It’s the ability of the five guys, usually squeezed into uncomfortable-fitting uniforms that weigh 10 pounds more by the end of the game than they did in the beginning, on both lines to figuratively bloody the nose of the guy six inches across the line of scrimmage from him. That, in itself, is tantamount to a super power to any winning program. And coming out on the short ends of the majority of those mano-a-mano matchups is kryptonite to the lesser squads, the teams that are most remembered for being opponents.
A football huddle is an absolute perfect epoch for what makes this life so blessed.
It’s 11 guys of different sizes, different colors, different demeanors, different faiths, taking just a few seconds to gather, to come up with a plan to formulate a successful result, one that benefits the many, not the few, and certainly, not the one.
If that isn’t life... if that isn’t special, what is?
The huddle of whatever group of people working together for a good cause.
One of our core values in our program that Coach Reed brought 20 years ago is that, "if you truly want to be successful, help someone else be successful.”
That has stuck and has been a huge part of our program. Thanks for you response. I will let you know what the players’ thoughts were on the article.
From the players
True to his word, Coach Otten did indeed follow up as his Coach Bruns, his defensive coordinator. After the Cavaliers finished 8-2 in the regular season and ranked fifth in the final Division V, Region 16 computer ratings, they whipped visiting Eastwood in a regional quarterfinal, 42-16.
Coach Otten wrote:
We played well, for the most part and got off to a great start.
The Captains Meeting went well. One of our former coaches came in to speak and talked about the ingredients for a championship. He focused on caring for each other and maintaining an intense effort, enthusiasm and focus through out the entire playoff run.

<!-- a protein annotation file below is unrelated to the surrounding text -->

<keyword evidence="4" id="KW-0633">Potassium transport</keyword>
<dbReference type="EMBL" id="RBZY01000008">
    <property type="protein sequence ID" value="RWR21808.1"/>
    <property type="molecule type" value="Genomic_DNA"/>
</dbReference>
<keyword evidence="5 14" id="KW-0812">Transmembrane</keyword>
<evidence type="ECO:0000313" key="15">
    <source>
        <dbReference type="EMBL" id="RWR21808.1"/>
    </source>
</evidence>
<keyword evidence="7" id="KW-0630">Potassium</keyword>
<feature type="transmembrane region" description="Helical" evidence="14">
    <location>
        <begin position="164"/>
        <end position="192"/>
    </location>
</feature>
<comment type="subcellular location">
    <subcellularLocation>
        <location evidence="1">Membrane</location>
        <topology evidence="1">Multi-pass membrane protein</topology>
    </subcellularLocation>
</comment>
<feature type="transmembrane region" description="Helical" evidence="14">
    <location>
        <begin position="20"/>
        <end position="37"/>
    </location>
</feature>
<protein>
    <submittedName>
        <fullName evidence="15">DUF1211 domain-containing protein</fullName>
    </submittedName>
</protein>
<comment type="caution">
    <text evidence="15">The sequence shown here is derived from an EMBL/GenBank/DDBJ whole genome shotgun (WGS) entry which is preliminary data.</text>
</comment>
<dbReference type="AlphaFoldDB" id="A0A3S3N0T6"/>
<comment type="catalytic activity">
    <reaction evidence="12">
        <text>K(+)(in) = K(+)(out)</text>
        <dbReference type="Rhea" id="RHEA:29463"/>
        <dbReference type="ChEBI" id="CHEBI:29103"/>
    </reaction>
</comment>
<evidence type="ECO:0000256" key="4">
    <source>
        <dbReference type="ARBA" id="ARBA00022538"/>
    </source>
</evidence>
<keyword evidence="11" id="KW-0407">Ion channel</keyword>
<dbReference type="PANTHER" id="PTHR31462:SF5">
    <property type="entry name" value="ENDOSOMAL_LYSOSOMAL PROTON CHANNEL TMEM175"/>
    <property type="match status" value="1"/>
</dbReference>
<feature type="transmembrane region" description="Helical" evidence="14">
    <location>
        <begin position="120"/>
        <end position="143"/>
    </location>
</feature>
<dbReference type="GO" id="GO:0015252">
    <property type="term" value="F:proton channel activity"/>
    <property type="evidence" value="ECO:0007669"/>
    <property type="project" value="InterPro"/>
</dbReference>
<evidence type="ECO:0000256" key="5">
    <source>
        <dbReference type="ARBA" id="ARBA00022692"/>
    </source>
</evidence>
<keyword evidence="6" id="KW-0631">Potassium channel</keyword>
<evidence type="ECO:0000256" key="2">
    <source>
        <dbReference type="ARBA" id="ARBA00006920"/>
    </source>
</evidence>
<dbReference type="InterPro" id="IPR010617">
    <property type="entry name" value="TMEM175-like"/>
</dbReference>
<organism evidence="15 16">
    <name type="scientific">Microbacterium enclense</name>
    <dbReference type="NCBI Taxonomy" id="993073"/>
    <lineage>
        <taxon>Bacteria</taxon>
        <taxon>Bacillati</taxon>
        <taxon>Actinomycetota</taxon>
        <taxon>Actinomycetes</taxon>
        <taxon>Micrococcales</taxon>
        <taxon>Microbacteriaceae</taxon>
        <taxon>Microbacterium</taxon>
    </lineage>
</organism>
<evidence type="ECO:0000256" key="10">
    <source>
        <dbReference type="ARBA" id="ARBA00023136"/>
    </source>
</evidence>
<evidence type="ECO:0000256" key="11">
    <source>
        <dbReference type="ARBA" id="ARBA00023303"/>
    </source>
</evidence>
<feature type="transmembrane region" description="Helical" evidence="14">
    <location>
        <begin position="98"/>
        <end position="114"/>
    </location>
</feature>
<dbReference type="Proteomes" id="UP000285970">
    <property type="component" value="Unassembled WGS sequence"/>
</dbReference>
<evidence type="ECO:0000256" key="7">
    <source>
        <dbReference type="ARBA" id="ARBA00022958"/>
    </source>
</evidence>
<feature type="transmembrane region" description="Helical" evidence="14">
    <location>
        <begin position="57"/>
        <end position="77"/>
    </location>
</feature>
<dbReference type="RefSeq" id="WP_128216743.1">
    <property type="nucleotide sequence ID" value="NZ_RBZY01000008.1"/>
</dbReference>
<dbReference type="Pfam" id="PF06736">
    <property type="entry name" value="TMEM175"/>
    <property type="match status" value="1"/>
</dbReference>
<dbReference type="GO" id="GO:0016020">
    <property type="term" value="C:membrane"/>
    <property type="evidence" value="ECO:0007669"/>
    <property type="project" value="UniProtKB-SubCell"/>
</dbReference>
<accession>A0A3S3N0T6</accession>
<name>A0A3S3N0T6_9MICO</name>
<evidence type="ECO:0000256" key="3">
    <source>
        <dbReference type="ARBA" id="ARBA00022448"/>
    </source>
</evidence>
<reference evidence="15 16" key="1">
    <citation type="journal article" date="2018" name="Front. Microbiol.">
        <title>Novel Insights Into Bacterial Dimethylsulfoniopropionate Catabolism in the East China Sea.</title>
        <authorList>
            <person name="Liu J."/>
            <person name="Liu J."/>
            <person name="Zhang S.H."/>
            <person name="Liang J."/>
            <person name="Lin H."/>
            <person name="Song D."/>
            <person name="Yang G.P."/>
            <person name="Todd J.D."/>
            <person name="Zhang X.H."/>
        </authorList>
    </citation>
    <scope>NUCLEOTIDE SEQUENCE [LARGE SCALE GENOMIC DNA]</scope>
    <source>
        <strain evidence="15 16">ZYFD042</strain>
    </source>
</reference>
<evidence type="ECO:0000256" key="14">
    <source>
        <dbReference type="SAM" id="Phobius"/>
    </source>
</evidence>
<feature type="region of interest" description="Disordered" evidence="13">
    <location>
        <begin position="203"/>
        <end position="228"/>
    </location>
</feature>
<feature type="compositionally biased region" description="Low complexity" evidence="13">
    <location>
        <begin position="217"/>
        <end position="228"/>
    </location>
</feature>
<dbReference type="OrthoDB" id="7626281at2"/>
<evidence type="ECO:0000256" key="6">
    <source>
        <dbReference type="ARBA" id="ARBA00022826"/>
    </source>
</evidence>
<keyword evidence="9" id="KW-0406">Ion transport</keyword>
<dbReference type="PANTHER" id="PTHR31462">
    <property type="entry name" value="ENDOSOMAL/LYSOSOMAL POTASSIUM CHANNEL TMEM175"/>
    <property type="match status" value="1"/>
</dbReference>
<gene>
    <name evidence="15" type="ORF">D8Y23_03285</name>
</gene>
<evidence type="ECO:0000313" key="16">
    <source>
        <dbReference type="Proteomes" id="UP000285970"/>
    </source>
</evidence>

There are no “do-overs” or “next weeks” in the playoffs, he said.
We read your article, with each senior reading a paragraph or two. Afterward, I asked for responses from players and coaches.
The two things that came up that stood out were that are kids feel very fortunate to come from supportive, positive families and friends. The second were the last paragraphs about the huddle.
We talked about success and how the huddle could be your family, group of friends, community, your work environment and when that huddle is clicking, success follows.
Having been caught completely off-guard by the fact not only did what I figured “was a little column about high school football” reach far and wide, but was received so favorably, I decided to not bother Coach Otten again and not have him waste valuable time during the most important part of the season for him, his staff, his players and his community.
In the meantime, I recommended the movie, “Touchback,” to many, including our own Vince Peluso, for whom I purchased a copy.
And Coldwater, led by Coach Otten and Coach Brun, kept rolling.
The No. 5 seed dispatched Chippewa, 49-21, in a regional semifinal, then annihilated Huron in the regional-championship clash, 60-13, to reach the Final Four.
In the semifinals, the Cavaliers blasted West Jefferson, 35-10, to reach the Division V state championship game.
There, the Cavaliers defeated Columbus Bishop Hartley for the second time this season, 24-7, on Dec. 7.
The fact my words were connected, albeit very, very remotely, to go along for the ride is something that won’t be forgotten.
It’s proof every once in a while, life does bless us by providing some storybook endings, for which we should all be thankful.
It is indeed a small word, after all.
McCormack is the sports editor of the Star Beacon. Reach him at firstname.lastname@example.org.